Is one sense more highly developed than another?

 When I’m in a Mindmode it depends on what animal skills I have borrowed. If it’s just me; half-comyenti, half-human, I would say my sixth sense takes over. My vision and hearing are superb, but looking is not the same thing as seeing and listening is not the same thing as hearing.


What do you consider are your strengths?

I don’t give up easily. I try to get to the bottom of things to find out the truth, and try to set things right if I can.


What do you consider are your weaknesses?

 I feel too much. All those triggers sometimes cause an overload on my senses and the world around me starts to spin. I am powerless in situations like that. It is the curse of the comyenti and we still haven’t found a way to beat it.


What’s the worst thing you’ve ever done? And why?

 I lied to Felix. It is not in my nature and it feels really wrong.


If you could change into any animal, which would it be?

 Why would I with my abilities? However, if I could literally change shape I would like to know what if feels like to have wings, so perhaps an albatross or goose.



(Graphics provided by author)
When we say our goodbyes I can’t help but feel sorry for her somehow. I don’t know why. She is such a strong woman, but also vulnerable and sensitive. Only I know what will happen next, but I can’t tell her that. She knows it and doesn’t ask. I’m more than an observer of course. I can influence everything, for I’m the author after all; the author of her story; of both her and her family and of her kind. I am their judge and executioner. But even I don’t know the details yet. I first have to sit down and open my mind to it.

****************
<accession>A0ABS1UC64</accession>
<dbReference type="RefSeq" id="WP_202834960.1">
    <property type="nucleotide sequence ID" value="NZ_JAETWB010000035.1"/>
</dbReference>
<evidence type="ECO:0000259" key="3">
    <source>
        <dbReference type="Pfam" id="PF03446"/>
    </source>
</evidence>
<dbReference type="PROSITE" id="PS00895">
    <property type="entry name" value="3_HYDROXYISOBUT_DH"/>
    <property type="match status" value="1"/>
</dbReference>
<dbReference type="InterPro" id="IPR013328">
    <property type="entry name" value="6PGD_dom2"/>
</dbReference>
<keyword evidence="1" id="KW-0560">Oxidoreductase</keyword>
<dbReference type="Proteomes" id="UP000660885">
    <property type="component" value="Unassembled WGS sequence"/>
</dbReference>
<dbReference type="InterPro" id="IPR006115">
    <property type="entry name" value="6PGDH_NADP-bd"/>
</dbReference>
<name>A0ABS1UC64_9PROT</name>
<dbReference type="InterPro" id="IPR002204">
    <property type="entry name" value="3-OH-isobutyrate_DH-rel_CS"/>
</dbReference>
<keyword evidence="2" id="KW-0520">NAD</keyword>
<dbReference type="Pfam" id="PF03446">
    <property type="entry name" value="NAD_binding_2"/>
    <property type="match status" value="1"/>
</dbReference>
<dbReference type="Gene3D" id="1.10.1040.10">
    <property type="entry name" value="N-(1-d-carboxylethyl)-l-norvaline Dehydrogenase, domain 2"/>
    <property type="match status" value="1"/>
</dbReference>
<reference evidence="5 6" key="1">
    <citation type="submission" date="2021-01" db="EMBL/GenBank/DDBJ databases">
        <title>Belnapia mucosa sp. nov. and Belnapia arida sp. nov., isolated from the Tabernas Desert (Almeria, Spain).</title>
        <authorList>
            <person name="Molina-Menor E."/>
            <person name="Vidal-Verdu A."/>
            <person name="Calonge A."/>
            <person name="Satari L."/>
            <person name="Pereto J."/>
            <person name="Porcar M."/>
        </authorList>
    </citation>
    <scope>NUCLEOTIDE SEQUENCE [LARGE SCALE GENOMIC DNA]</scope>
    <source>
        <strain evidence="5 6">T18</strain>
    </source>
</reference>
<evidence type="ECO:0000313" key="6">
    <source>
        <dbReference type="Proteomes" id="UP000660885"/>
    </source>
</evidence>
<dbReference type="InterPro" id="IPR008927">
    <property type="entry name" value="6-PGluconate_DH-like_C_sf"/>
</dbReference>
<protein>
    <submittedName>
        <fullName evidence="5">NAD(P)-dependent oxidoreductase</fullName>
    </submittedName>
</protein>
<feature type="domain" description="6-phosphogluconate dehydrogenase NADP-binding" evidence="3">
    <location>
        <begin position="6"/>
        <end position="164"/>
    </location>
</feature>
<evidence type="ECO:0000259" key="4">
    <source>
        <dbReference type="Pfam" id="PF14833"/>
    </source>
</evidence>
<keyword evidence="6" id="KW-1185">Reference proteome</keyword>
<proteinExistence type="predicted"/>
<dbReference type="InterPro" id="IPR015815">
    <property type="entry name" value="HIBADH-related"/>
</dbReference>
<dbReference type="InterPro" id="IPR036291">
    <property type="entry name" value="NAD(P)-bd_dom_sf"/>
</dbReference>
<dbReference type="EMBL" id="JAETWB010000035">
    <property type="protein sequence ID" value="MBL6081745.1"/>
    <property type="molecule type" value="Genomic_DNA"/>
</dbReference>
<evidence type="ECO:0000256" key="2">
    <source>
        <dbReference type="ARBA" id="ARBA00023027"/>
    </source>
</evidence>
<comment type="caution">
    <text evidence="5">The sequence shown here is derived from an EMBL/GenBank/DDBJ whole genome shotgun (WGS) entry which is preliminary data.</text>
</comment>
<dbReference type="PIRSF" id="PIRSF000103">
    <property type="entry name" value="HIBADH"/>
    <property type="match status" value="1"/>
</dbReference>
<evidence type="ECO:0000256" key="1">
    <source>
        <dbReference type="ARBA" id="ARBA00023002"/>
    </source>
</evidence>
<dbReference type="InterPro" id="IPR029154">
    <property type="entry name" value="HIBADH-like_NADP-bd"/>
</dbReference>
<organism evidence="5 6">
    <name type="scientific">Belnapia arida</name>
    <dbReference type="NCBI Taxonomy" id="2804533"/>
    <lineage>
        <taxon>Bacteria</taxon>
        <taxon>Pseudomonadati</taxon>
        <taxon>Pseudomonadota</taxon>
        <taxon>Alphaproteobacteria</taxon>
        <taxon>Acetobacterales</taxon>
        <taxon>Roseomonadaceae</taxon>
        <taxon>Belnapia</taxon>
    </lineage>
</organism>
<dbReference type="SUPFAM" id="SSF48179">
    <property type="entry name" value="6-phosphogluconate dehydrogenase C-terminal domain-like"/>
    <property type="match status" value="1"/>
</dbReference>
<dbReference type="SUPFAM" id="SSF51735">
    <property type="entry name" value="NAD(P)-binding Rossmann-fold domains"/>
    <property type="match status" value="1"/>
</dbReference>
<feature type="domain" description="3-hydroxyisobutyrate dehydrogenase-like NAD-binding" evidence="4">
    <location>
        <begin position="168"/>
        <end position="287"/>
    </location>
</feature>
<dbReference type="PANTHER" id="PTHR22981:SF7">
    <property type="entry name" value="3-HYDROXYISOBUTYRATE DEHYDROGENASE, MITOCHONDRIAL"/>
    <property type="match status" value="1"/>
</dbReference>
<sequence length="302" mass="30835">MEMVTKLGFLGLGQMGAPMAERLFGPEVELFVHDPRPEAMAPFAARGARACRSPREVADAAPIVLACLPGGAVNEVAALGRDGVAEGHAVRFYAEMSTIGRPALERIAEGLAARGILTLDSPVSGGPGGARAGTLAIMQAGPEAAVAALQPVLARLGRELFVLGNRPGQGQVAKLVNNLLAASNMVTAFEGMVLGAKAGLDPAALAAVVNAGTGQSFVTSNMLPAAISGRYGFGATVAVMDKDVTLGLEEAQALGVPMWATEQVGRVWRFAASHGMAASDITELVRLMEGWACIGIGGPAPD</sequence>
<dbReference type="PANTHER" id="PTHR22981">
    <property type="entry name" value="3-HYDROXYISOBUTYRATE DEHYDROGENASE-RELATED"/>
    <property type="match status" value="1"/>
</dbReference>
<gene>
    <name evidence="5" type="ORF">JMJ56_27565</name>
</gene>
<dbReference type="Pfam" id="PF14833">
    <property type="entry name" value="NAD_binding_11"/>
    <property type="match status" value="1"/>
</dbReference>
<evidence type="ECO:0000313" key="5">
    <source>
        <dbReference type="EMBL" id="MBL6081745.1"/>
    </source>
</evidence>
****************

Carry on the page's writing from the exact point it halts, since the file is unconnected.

But I save that for another time.


Book 3 in the series, ‘Controller of The Senses’ is expected later in 2015, so stay tuned.

The e-book of ‘Call Off The Search’ (book 1) is currently free until the 20th of February. Keep reading in Book 2, ‘Children Of The Sun’, or get ‘The Comyenti Book Bundle Volume 1&2’ for an easy reading experience.


My books can be found here:



Wednesday, February 11, 2015

Wednesday Women: Cantor Gold by Ann Aptaker

It's time for another Wednesday Woman! Today, Ann Aptaker introduces her heroine Cantor Gold. The first in the series is out there for you to enjoy, and a second one is coming this September...but wait. You can enter to win an e-book and meet Cantor. How? Just leave a comment on this blog, with some info on how I can find you (email works best), and your name will go in the hat. The winner will be drawn, as usual, next Tuesday noon EST.